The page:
Moondog and the Champ
In 1972, Dan Mooney dropped off the U.S. Ski Team. Nine months later, he raced head to head with Jean-Claude Killy—and won.
In the spring of 1972 I was 21 years old. A couple of years earlier I had fought my way onto the U.S. Ski Team, with my sights on the ’72 Winter Olympics. I was hurt and frustrated at subsequently not making the cut for Sapporo. Then in March, I was disqualified in the first run of the slalom at the national championships at Mt. Bachelor. Before the race had even ended, I caught a ride back to the condo and sat alone, sipping beer while contemplating my future. I couldn’t expect the team to carry me four more years until the 1976 Olympics. I had the sinking feeling that I was at the end of my ski-racing career.
I thumbed through the latest issue of Ski Racing magazine, not paying particular attention to its contents. What caught my eye was a full-page ad promoting the last two World Pro Skiing Tour races of the season, to be held the next week in Steamboat Springs and Vail, Colorado.
Pro ski racing, created by former U.S. Ski Team Coach Bob Beattie, was in only its third season. “Beats” had already recruited some Olympians for the tour, starting with Billy Kidd, who became the 1970 World Pro Champion, and Spider Sabich, pro champion in 1971 and ’72. After Sapporo, Beats recruited Hank Kashiwa and Tyler Palmer. I knew Tyler well.
I phoned Beattie, and he invited me to try to qualify in Steamboat. But first I needed to get to Colorado, and I only had about 10 dollars to my name. I figured it was going to take $300 to travel there, pay the entry fee and leave me a little for food and a beer. The only person I could ask for that type of a loan was my mother, a war bride who was born and raised in Germany. She expected me to go back to college if I left the ski team. She said no at first, but I promised that if pro racing didn’t work out, I would make a beeline to Denver and register for spring quarter. She was silent. I held my breath. Then she said, “Ach du liebe, Danny, you are the wild one in the family.” She agreed, on condition I pay her back and keep the promise.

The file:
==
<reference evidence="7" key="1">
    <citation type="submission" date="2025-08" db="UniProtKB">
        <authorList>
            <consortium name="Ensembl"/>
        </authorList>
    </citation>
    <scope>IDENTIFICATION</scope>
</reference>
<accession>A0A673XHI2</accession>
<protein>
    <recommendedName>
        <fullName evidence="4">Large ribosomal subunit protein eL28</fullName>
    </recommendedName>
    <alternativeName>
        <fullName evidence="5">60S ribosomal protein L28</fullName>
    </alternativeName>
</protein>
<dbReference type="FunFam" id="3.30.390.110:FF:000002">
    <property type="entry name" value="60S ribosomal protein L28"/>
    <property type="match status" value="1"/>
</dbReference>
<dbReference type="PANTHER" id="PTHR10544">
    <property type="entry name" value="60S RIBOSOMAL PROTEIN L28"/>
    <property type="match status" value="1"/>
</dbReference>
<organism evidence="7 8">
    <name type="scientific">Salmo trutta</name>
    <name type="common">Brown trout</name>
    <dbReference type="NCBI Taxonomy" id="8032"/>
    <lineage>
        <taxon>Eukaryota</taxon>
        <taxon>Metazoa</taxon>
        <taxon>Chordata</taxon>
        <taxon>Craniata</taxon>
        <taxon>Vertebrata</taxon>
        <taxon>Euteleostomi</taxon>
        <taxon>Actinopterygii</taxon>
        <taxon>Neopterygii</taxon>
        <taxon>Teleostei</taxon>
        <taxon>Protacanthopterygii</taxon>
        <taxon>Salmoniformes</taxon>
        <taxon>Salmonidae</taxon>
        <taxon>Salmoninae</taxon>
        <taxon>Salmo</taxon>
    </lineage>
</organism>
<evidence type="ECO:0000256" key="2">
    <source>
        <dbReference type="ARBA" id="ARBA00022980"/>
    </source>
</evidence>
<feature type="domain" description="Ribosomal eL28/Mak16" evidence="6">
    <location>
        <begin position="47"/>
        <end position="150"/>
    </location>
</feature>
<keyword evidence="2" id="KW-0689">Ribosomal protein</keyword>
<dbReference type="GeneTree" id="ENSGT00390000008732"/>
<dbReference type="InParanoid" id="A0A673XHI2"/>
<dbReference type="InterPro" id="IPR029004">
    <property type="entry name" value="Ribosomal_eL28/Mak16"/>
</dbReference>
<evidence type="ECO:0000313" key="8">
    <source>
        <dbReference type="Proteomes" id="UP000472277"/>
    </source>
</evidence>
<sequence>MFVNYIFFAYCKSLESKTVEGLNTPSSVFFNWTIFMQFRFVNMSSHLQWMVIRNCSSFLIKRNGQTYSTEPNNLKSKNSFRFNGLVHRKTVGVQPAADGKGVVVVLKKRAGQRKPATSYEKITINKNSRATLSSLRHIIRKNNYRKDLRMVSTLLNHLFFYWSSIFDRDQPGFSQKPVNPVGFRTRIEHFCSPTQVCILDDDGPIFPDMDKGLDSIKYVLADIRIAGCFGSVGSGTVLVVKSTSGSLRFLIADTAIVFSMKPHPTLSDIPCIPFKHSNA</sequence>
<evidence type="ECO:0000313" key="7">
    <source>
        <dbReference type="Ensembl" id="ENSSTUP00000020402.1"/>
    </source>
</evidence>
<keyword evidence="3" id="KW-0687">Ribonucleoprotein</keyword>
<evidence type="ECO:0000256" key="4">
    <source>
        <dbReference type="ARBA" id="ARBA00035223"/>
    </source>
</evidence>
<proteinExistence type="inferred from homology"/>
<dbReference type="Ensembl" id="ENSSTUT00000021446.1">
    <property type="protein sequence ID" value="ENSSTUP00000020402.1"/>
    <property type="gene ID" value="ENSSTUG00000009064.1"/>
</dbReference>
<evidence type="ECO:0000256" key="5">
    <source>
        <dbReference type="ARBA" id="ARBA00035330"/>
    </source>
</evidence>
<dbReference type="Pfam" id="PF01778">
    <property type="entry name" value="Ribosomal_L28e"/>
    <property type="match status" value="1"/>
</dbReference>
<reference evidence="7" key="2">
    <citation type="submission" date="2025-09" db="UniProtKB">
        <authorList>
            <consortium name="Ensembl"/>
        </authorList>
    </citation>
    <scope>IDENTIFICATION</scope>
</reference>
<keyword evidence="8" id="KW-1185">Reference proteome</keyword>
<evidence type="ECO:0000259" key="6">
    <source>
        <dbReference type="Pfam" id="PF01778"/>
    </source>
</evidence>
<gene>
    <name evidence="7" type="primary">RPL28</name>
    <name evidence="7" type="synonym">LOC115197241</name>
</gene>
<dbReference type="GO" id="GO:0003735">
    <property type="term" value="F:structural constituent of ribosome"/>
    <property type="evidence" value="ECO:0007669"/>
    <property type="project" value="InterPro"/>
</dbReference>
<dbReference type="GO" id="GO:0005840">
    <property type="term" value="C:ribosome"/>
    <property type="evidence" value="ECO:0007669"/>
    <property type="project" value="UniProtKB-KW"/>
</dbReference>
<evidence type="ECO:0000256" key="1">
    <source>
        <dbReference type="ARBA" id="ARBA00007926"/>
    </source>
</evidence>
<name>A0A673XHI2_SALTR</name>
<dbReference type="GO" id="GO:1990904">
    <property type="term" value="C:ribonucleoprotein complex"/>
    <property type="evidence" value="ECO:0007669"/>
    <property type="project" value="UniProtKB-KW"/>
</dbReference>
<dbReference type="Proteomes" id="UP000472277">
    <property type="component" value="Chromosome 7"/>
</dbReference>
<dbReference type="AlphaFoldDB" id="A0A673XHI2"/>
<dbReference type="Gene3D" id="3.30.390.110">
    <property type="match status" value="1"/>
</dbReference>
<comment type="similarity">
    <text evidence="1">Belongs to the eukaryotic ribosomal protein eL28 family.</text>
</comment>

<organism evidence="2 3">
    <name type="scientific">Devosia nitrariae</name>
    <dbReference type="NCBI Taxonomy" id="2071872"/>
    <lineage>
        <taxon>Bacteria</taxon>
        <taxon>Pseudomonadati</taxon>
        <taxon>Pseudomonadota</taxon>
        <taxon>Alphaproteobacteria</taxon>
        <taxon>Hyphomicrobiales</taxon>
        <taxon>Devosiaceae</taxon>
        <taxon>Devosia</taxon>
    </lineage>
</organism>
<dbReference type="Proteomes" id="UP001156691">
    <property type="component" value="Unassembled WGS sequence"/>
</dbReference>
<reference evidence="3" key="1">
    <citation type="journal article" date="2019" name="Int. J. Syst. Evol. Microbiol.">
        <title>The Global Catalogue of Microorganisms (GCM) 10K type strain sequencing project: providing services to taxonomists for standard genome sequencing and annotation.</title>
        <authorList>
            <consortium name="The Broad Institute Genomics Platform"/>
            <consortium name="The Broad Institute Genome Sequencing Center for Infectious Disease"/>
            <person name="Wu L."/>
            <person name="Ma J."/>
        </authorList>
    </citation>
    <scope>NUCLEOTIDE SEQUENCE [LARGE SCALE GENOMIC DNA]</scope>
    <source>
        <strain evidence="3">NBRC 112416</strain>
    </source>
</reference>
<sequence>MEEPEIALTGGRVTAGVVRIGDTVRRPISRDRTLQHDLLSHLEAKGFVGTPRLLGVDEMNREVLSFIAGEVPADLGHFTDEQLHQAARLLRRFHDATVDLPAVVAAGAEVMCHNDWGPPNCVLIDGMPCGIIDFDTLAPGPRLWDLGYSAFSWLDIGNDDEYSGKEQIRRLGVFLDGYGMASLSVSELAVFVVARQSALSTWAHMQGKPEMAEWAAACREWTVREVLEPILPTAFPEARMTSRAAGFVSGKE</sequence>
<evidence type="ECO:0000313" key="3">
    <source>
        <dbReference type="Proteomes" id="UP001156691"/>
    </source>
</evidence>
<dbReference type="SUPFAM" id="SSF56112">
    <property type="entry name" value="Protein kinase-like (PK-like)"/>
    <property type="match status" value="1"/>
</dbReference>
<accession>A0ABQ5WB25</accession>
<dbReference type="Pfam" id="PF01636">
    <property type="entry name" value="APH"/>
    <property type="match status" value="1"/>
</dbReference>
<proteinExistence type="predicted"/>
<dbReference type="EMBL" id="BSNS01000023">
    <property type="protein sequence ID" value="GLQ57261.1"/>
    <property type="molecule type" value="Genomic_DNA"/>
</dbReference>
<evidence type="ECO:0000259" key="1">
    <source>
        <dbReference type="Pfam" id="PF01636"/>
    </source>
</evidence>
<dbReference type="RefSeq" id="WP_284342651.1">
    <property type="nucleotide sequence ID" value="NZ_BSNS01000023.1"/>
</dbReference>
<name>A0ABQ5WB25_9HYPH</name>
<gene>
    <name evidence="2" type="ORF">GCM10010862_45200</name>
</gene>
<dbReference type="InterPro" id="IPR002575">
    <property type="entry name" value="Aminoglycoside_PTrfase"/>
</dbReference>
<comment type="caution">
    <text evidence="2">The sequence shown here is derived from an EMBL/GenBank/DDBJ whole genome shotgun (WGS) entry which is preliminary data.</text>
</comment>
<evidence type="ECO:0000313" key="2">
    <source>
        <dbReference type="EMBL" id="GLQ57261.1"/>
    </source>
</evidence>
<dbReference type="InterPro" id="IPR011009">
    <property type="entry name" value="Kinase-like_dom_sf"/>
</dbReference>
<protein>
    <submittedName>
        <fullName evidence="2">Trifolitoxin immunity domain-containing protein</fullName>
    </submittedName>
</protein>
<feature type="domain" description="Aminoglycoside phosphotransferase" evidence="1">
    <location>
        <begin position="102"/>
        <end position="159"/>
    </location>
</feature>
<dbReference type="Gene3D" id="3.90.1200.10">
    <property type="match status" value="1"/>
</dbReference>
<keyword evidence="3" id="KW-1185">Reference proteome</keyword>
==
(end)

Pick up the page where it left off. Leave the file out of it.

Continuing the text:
Early the next morning Ken Corrock drove me to the bus station. I arrived in Steamboat on a Wednesday afternoon and got signed up for qualifying on Thursday morning. In pro racing, you didn’t get to the money round until you were down to 16 racers, and there were more than 100 skiers trying to make it to the group of 16.
Then my skiing just clicked. I was on fire. The first round, I had the fastest time. I won in the afternoon round, too. People noticed, including Beattie. He told me after the second qualifying round that I was looking really good. I started to think this pro racing thing might just work.
I aced the Friday qualifiers and was in the money round after four qualifying races. Ski racing was fun again. I was hanging with my friend Tyler, and life seemed grand.
In Saturday’s giant slalom I made it to the quarterfinals. In Sunday’s slalom I got to the semifinals. In two days I made about $1,500, which would be about $12,000 in 2023. I went to Vail the next week and made another $500. $2,000 in two weeks! I was in heaven—I had done what I wanted to do, made a name for myself at the pro level and had momentum going into the next winter. I had a good chance at sponsorship for the 1972–73 season.